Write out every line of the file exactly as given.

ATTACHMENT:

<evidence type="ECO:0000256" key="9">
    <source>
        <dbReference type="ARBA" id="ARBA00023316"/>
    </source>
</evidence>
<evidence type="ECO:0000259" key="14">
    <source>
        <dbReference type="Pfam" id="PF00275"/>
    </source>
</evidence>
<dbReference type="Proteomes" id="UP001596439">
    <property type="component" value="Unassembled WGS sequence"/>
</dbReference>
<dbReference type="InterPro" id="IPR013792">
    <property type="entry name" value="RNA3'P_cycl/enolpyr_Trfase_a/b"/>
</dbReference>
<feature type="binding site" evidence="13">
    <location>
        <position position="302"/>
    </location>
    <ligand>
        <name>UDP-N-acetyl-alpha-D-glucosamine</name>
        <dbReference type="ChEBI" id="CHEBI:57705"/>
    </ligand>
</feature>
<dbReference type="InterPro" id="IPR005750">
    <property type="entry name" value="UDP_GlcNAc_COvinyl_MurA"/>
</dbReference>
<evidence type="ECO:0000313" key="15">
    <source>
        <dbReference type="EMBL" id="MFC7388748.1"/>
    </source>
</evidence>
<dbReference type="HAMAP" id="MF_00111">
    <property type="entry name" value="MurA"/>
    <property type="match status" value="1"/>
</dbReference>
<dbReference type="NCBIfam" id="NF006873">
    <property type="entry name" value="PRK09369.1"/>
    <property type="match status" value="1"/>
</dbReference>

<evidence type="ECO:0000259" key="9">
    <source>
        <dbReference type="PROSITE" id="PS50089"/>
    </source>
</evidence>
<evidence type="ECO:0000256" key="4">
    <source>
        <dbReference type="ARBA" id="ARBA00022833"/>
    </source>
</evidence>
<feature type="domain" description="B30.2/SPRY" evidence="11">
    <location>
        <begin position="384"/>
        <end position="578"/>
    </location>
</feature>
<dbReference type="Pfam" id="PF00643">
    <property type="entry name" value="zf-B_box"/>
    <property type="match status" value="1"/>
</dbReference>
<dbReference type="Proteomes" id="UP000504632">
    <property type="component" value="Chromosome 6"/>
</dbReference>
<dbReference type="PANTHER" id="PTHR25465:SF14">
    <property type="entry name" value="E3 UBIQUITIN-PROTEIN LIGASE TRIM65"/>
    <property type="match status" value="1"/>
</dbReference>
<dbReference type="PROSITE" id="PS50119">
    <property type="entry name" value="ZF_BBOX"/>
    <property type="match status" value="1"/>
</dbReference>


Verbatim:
<evidence type="ECO:0000256" key="9">
    <source>
        <dbReference type="ARBA" id="ARBA00023316"/>
    </source>
</evidence>
<evidence type="ECO:0000259" key="14">
    <source>
        <dbReference type="Pfam" id="PF00275"/>
    </source>
</evidence>
<dbReference type="Proteomes" id="UP001596439">
    <property type="component" value="Unassembled WGS sequence"/>
</dbReference>
<dbReference type="InterPro" id="IPR013792">
    <property type="entry name" value="RNA3'P_cycl/enolpyr_Trfase_a/b"/>
</dbReference>
<feature type="binding site" evidence="13">
    <location>
        <position position="302"/>
    </location>
    <ligand>
        <name>UDP-N-acetyl-alpha-D-glucosamine</name>
        <dbReference type="ChEBI" id="CHEBI:57705"/>
    </ligand>
</feature>
<dbReference type="InterPro" id="IPR005750">
    <property type="entry name" value="UDP_GlcNAc_COvinyl_MurA"/>
</dbReference>
<evidence type="ECO:0000313" key="15">
    <source>
        <dbReference type="EMBL" id="MFC7388748.1"/>
    </source>
</evidence>
<dbReference type="HAMAP" id="MF_00111">
    <property type="entry name" value="MurA"/>
    <property type="match status" value="1"/>
</dbReference>
<dbReference type="NCBIfam" id="NF006873">
    <property type="entry name" value="PRK09369.1"/>
    <property type="match status" value="1"/>
</dbReference>

<evidence type="ECO:0000259" key="9">
    <source>
        <dbReference type="PROSITE" id="PS50089"/>
    </source>
</evidence>
<evidence type="ECO:0000256" key="4">
    <source>
        <dbReference type="ARBA" id="ARBA00022833"/>
    </source>
</evidence>
<feature type="domain" description="B30.2/SPRY" evidence="11">
    <location>
        <begin position="384"/>
        <end position="578"/>
    </location>
</feature>
<dbReference type="Pfam" id="PF00643">
    <property type="entry name" value="zf-B_box"/>
    <property type="match status" value="1"/>
</dbReference>
<dbReference type="Proteomes" id="UP000504632">
    <property type="component" value="Chromosome 6"/>
</dbReference>
<dbReference type="PANTHER" id="PTHR25465:SF14">
    <property type="entry name" value="E3 UBIQUITIN-PROTEIN LIGASE TRIM65"/>
    <property type="match status" value="1"/>
</dbReference>
<dbReference type="PROSITE" id="PS50119">
    <property type="entry name" value="ZF_BBOX"/>
    <property type="match status" value="1"/>
</dbReference>